- On 3 March, the patient reported with symptoms to a private general practitioner and isolated himself; the doctor isolated herself as well. On 5 March the Minister of Health, Zweli Mkhize, announced the first confirmed case, epidemiologists and clinicians from the National Institute for Communicable Diseases (NICD) were deployed to KwaZulu-Natal in response, and the patient went to Grey’s Hospital in Pietermaritzburg.
- The Johannesburg Stock Exchange lost 15% of its value in the week ending 13 March 2020, its worst week in 21 years.
- By mid-March, isolation measures gathered pace, and on 15 March 2020, President Cyril Ramaphosa declared a national state of disaster, prohibiting gatherings of more than 100 people.
- On 17 March, Ramaphosa, supported by Deputy President David Mabuza, convened the inaugural meeting of the National Command Council on COVID-19, or as it was subsequently called, the National Coronavirus Command Council, “to lead the nation’s plan to contain the spread and mitigate the negative impact of the coronavirus”.
- On 18 March, Minister of Cooperative Governance and Traditional Affairs Nkosazana Dlamini-Zuma signed a government gazette limiting the number of patrons at pubs, clubs, and restaurants to 50.
- The African National Congress (ANC) and Democratic Alliance (DA) postponed their elective conferences. The Commission for Conciliation Mediation and Arbitration (CCMA) cancelled all scheduled cases and prohibited walk-in referrals of new cases – in lieu of electronic referrals.
- Schools were closed on 18 March 2020, resuming tentatively in May, with the June holidays shortened by a week and the September holidays shortened by 3 days. Most universities suspended classes around this time as well. University of Pretoria, University of Cape Town, Stellenbosch University, Rhodes University, University of KwaZulu-Natal and Durban University of Technology graduation ceremonies were cancelled or postponed until further notice.
- On 19 March, Minister of Trade and Industry Ebrahim Patel signed a government gazette that enforces price controls on essential items and that could see price gougers punished with measures including a R10 million fine, a fine equivalent to 10% of a firm’s turnover, or 12 months in prison.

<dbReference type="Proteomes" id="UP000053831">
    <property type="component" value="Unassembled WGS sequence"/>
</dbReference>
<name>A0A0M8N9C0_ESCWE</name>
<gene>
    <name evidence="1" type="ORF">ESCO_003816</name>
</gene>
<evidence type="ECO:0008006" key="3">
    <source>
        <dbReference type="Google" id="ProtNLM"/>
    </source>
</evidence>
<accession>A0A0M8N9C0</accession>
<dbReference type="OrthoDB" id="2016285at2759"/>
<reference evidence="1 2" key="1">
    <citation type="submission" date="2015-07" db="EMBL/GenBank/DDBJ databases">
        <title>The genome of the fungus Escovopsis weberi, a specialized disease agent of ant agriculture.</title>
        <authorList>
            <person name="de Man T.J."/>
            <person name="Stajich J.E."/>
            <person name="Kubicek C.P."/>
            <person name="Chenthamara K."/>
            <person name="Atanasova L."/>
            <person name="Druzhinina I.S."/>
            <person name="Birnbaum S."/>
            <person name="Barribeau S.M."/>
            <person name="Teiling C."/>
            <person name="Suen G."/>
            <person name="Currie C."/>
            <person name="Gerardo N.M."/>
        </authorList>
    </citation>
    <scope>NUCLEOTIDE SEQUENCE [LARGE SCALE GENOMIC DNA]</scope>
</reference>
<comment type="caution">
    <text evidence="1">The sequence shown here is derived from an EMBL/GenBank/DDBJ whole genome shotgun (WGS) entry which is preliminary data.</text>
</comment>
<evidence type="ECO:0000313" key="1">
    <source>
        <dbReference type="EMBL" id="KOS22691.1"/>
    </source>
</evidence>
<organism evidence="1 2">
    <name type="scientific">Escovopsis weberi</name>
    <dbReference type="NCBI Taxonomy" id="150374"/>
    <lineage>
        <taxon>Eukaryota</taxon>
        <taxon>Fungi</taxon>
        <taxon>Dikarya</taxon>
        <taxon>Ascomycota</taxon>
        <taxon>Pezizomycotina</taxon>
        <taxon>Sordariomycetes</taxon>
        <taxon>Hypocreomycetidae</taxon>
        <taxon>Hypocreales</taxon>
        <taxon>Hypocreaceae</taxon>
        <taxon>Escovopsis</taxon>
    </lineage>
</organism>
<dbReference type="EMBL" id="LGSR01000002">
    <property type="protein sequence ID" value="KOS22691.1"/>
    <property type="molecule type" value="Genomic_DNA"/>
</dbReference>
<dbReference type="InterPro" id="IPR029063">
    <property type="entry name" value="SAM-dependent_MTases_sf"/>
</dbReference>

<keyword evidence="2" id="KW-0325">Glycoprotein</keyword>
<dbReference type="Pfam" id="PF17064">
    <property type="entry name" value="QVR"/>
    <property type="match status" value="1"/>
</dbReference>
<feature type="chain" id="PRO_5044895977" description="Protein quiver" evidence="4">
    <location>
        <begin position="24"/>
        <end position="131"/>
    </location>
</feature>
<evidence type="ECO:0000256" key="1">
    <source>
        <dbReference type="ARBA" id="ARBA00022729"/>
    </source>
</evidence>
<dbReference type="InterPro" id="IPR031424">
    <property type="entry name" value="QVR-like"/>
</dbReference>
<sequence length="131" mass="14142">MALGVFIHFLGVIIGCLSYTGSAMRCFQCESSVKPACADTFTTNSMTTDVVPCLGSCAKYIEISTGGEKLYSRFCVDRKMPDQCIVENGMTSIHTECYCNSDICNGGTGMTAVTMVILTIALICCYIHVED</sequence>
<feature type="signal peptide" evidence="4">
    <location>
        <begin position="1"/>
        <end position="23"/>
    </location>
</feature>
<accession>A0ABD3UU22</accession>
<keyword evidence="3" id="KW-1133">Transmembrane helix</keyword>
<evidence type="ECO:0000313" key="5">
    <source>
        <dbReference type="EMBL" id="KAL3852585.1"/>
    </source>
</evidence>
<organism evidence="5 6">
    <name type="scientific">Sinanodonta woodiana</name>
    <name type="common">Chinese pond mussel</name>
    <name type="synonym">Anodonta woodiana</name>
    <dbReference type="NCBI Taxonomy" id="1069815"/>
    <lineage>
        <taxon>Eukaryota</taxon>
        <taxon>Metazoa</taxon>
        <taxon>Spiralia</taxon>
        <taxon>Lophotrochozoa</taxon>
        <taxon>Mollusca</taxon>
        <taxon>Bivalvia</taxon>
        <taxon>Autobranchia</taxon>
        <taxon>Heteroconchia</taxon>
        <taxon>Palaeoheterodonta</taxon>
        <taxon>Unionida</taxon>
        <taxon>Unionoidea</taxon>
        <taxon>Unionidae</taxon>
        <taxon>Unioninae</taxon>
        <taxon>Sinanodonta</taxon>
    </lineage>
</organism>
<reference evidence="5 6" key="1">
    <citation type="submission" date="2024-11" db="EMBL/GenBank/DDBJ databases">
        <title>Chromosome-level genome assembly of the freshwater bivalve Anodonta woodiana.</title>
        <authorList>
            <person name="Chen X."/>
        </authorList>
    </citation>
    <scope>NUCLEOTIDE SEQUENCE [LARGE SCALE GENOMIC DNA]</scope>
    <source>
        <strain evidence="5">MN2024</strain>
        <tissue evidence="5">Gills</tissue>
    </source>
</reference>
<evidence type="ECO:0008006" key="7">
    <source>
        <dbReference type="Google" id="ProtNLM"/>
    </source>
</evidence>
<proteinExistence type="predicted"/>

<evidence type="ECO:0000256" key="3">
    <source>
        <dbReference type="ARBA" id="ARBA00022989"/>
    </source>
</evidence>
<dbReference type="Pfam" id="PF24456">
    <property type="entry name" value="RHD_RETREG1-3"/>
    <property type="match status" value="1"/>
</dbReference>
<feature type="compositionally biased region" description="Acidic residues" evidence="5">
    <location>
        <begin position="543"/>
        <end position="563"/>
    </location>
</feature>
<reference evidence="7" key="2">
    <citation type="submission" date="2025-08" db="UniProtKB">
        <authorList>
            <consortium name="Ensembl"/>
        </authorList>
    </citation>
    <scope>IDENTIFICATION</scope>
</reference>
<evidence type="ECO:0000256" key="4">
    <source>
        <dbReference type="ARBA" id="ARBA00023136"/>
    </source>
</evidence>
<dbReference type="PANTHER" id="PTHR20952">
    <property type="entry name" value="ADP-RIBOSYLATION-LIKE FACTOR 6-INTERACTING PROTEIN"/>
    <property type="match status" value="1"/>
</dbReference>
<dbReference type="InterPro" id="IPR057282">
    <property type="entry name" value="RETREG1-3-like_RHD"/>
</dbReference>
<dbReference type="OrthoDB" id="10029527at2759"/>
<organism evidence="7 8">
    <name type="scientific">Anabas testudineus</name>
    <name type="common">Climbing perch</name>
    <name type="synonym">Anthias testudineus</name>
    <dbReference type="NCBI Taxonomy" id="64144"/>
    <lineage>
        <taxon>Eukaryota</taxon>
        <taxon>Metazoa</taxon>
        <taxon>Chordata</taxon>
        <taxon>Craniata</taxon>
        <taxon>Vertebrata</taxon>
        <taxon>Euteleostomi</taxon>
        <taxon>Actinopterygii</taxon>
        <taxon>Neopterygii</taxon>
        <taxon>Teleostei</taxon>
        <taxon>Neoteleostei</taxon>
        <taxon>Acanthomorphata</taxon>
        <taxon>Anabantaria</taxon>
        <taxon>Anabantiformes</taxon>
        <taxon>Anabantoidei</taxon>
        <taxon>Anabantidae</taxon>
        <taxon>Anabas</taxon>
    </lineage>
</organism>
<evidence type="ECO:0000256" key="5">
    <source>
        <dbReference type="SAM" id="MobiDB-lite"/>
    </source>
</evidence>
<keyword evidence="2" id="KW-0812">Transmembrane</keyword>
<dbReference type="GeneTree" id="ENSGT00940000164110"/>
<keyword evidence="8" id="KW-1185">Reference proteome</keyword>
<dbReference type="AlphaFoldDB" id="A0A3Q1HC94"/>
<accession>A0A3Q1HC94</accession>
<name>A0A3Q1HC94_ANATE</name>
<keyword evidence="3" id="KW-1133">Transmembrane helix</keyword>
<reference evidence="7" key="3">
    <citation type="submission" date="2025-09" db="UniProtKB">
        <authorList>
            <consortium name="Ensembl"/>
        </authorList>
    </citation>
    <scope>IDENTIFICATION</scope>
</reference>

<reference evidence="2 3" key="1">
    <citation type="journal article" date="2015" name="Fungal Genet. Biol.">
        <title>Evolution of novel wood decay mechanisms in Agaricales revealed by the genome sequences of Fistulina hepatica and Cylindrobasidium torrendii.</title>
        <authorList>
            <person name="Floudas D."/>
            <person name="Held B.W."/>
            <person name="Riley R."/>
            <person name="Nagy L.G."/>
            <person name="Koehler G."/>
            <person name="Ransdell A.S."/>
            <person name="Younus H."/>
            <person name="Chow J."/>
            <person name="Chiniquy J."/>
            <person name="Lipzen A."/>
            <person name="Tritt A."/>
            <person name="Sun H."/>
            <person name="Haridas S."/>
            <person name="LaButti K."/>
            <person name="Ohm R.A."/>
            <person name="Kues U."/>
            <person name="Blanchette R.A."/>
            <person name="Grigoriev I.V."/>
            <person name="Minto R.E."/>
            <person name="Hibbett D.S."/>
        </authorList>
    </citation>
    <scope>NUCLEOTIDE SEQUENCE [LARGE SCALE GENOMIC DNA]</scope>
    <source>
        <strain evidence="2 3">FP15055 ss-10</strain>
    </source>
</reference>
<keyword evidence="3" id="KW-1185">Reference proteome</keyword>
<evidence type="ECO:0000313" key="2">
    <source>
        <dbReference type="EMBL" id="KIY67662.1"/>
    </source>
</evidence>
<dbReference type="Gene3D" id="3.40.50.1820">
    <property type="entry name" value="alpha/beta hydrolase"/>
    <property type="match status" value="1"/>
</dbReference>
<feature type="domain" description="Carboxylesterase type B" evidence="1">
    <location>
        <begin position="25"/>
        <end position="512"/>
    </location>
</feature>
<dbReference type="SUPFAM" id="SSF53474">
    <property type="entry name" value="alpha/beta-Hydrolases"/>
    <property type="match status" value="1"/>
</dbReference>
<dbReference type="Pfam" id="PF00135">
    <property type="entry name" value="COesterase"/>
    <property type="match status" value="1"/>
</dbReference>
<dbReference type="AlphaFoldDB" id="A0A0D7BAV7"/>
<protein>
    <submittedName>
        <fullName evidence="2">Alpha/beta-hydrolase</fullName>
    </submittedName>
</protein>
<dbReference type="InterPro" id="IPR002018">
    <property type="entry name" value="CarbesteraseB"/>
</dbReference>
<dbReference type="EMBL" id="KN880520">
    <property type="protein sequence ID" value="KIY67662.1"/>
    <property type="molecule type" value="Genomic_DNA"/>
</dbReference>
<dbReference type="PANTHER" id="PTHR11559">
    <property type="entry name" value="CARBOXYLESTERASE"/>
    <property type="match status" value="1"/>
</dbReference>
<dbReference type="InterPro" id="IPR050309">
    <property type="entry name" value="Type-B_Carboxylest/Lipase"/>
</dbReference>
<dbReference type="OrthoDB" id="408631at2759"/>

- The South African Reserve Bank governor, Lesetja Kganyago announced a reduction of the country’s repo rate by 100 basis points or 1 percentage point to 5.25%.
- On 22 March, Standard Bank announced a 90-day payment holiday for small and medium-sized business and students to try and shield them from the economic impact of the outbreak, starting from 1 April.
- At the beginning of the national shutdown on 27 March South African economists predicted that the pandemic could cause a 2.5% to 10% contraction of South Africa’s total GDP in 2020. The national lockdown and resulting economic slowdown reduced demand for electricity by more than 7500 MW thereby temporarily reducing the impact of the long running South African energy crisis. It is estimated that the government would experience a revenue shortfall for 2020 of between R70 billion and R100 billion. This resulted in the South African government announcing a R500 billion (US$26.9 billion) stimulus package thereby accelerating deficit spending from 6.8% to over 10% of GDP for the 2020 financial year.
- By 23 April, when President Ramaphosa again addressed the nation the total number of cases had increased to 3953. Detailed figures released by the NICD showed that in April that the number of cases had taken distinct trajectories in different provinces. In the two weeks from 9 to 23 April, the cases in the coastal provinces had a very high increase — Eastern Cape cases rose 583% from a low base, KwaZulu-Natal rose 108% and Western Cape 148%. North West (67%) and Gauteng (57%) had high increases, while the other provinces had much lower increases from 6% in the Northern Cape to 23% in Limpopo (all with low absolute numbers — 106 in the Free State and under 30 in each of the other provinces).
- On 19 May 2020, scientists advising the government estimated 475 confirmed COVID-19 deaths by the end of that month, and more than forty-thousand deaths by November. They also estimated that there could be insufficient ICU beds by June or July. The scientists stated that these estimates were subject to deviations and were based on simple and pessimistic assumptions.
- On 3 June, Minister Dlamini-Zuma extended the state of disaster, which was to lapse on 15 June, three months after its announcement, to 4 July citing “the need to continue augmenting the existing mitigation measures undertaken by organs of state to address the impact of the disaster.”
- As of 5 June 2020, of 850871 people tested, 43434 cases were confirmed, 908 died, and 23088
- Volunteers in Philippi, Cape Town packing food parcels to be given out to the needy during the COVID 19 pandemic lockdown. The lockdown had a seriously negative impact on South Africa’s economy that hit the poor and unemployed especially hard.